National Burns Awareness Day

7,661 children were burned or scalded in 2021 alone in England and Wales. This figure doesn’t include the thousands seen and discharged in A&E. These are the children who were so badly injured they had to be admitted to a Specialist Burns Unit.

A burn injury is for life. The scars are physical as well as psychological, and can present life-long challenges for the individual and their families. What many people don’t know is that children and the elderly are the most vulnerable, and the majority of injuries occur as a result of an accident that could so easily have been prevented.
What are burns and scalds?
A burn can be caused by dry heat such as contact with fire, or a hot iron, or exposure to the sun. A scald can be caused by contact with wet heat, like steam or a hot cup of tea. The longer the burning goes on the more severe the injury.
Burns and scalds are treated in the same way as they are both damage to the skin caused by heat. They can be very painful but the amount of pain that you feel may not always relate to how serious the burn is. For example, a very serious burn may be relatively painless because there is damage to the nerve endings. So minor burns can be very painful whilst a serious burn not hurt at all.
National Burn Awareness Day started in 2013 to help raise awareness on how to prevent burns and scalds and reduce the number of serious injuries. It also aims to give vital messages surrounding medical advice on how to treat a burn or scald.
For young people the majority of accidents happen in the home either in the kitchen when preparing food or using appliances such as hair straighteners or irons. These take longer than you think to cool down, 508+ children (0–14 yrs) in 2021 were treated for burns from them. Ensure they are safely out of reach even after use.
In addition, outside of the home, burns from fireworks being misused and clothing catching alight can cause serious life-threatening injuries. The best way to enjoy fireworks is at an organised display. The fireworks will be bigger, you are not responsible for safety, and you will be part of the crowd. Bonfires are a fun tradition, but they do have their dangers. Wrap up warm and don’t throw anything dangerous onto the fire. Before you think about attending any gathering with fireworks, remember that they can cause life-changing burn injuries. Don’t take the risk. The fire service advice is a simple Stop, Drop, Roll. This is only used when clothing catches fire.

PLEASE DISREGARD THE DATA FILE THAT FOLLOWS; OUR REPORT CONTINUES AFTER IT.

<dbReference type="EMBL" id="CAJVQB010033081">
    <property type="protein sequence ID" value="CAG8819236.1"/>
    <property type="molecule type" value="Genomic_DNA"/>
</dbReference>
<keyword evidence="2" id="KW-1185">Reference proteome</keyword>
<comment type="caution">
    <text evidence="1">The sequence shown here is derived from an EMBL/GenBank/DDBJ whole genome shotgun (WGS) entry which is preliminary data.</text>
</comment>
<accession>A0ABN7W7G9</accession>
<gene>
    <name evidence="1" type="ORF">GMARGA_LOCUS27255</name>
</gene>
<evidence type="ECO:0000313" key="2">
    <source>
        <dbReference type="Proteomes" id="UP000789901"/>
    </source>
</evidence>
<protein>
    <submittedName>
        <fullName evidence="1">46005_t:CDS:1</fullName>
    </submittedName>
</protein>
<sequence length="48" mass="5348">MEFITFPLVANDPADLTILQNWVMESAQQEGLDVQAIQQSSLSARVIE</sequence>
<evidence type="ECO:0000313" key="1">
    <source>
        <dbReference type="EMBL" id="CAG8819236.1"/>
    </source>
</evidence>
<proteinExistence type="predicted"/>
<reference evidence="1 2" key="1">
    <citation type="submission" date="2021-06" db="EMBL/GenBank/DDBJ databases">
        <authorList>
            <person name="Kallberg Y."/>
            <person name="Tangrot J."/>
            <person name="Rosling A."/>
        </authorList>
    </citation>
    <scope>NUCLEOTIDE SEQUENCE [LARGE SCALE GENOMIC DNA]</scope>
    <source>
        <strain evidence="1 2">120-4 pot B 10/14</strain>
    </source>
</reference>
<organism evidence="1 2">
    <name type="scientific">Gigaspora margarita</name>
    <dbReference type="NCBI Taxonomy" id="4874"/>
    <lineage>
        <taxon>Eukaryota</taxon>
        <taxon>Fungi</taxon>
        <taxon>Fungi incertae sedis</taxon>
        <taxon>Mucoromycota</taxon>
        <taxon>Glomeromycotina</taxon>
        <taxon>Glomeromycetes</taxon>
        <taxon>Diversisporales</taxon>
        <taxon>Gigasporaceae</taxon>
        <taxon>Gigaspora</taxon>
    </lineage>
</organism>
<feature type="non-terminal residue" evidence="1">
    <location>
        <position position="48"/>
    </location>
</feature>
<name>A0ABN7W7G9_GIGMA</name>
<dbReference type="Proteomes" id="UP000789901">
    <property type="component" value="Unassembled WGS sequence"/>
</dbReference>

Being burned or scalded can mean years of painful treatment and, in the worst cases, hundreds of operations to release the scar tissue.
Signs and Symptoms
Look for:
  • red skin and swelling
  • pain in the area of the burn
  • blistering may start to appear
Correct first aid will:
  • Reduce the severity of a burn
  • Reduce pain from a burn
  • Reduce the amount of medical treatment needed for a burn
  • Reduce the amount of time it takes for a burn to heal
  • Cool the burn and halt the burning process to the skin
What to do
  1. Stop the burning process as soon as possible. This may mean removing the person from the area, dousing flames with water, or smothering flames with a blanket. Don’t put yourself at risk of getting burnt as well.
  2. Cool with running water for at least 20 minutes and remove any clothing or jewellery if this can be done safely and gently.
  3. Call 999 or 111 (NHS direct) if the burn is serious and/ or larger than a 10 pence coin.
  4. Cover the burn with loose strips of cling film. Do not wrap tightly with cling film (because the burn may become swollen)
  • Cool a burn using ice
  • Burst blisters
  • Touch the burn
  • Apply creams, ointments or fats (butter etc), honey or toothpaste
  • Apply plasters
  • Remove clothing that is stuck to the burn
For more information: